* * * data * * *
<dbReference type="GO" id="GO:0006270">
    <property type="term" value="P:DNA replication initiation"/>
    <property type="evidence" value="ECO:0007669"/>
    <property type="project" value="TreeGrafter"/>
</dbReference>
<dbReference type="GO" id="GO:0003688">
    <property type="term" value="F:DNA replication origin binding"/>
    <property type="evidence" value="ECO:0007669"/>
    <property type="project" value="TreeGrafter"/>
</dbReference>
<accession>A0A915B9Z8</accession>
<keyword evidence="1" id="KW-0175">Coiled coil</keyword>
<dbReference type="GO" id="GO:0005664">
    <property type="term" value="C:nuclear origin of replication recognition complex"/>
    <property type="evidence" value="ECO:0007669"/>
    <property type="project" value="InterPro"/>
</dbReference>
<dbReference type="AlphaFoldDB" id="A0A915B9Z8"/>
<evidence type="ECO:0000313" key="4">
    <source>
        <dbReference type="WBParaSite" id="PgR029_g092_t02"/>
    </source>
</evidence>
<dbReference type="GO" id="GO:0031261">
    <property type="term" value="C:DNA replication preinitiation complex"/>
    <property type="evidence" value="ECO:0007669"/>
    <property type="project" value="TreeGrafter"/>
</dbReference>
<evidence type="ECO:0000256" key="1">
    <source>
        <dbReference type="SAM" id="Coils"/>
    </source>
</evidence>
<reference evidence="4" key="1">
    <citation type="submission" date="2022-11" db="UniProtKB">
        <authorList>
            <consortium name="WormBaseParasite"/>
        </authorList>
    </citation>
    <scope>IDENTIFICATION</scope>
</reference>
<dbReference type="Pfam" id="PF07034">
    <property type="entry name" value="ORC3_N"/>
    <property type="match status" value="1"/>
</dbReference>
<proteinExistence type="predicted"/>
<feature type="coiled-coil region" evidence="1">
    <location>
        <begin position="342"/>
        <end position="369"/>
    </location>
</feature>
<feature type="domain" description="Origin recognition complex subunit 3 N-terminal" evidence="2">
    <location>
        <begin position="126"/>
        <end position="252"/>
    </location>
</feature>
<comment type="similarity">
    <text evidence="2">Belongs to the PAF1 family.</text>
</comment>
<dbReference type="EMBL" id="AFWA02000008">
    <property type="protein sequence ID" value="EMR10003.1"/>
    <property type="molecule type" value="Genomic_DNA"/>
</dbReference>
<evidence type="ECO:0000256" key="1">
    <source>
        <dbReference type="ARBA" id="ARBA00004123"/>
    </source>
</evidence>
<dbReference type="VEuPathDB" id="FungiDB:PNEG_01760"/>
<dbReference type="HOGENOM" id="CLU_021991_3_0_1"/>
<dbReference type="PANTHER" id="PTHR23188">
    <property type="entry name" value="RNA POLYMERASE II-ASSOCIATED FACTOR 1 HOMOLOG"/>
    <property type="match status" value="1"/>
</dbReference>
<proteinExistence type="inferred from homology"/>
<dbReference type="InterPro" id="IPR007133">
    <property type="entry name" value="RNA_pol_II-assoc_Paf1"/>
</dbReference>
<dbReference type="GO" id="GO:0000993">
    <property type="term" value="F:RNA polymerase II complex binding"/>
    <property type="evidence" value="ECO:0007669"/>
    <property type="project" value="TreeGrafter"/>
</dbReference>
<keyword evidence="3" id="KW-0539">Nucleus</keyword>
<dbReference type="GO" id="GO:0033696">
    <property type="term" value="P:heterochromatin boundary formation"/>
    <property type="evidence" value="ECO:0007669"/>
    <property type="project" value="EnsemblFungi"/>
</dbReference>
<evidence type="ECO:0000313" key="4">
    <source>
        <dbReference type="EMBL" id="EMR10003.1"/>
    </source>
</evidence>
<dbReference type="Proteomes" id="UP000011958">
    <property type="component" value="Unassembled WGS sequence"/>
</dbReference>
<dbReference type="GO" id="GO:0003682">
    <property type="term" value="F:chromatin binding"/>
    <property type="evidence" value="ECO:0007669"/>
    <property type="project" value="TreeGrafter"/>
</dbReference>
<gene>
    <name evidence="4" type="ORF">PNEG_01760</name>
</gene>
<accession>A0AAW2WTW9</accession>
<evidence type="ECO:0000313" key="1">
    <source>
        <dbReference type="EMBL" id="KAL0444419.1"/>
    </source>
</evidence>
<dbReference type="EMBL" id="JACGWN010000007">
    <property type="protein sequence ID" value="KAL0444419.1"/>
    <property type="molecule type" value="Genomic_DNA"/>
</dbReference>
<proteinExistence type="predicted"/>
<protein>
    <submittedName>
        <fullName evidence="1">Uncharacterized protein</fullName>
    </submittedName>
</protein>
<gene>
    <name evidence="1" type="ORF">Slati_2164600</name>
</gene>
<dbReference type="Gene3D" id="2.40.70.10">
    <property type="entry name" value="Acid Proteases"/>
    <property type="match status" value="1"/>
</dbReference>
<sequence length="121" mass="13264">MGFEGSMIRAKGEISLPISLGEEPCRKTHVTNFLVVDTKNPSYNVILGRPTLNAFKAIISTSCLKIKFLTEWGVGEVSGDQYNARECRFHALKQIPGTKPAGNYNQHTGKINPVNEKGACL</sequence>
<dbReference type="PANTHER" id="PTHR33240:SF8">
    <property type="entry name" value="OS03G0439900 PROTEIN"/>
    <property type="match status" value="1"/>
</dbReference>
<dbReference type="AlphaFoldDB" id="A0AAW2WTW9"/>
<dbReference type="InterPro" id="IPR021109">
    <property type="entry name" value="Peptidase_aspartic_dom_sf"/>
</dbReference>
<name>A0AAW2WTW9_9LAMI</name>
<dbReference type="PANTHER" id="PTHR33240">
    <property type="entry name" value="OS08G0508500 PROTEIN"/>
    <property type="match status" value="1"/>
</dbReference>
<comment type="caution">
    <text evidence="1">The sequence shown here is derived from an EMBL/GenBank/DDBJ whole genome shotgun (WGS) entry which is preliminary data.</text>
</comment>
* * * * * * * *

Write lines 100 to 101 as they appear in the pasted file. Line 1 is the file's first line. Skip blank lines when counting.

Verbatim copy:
<dbReference type="GO" id="GO:0003682">
    <property type="term" value="F:chromatin binding"/>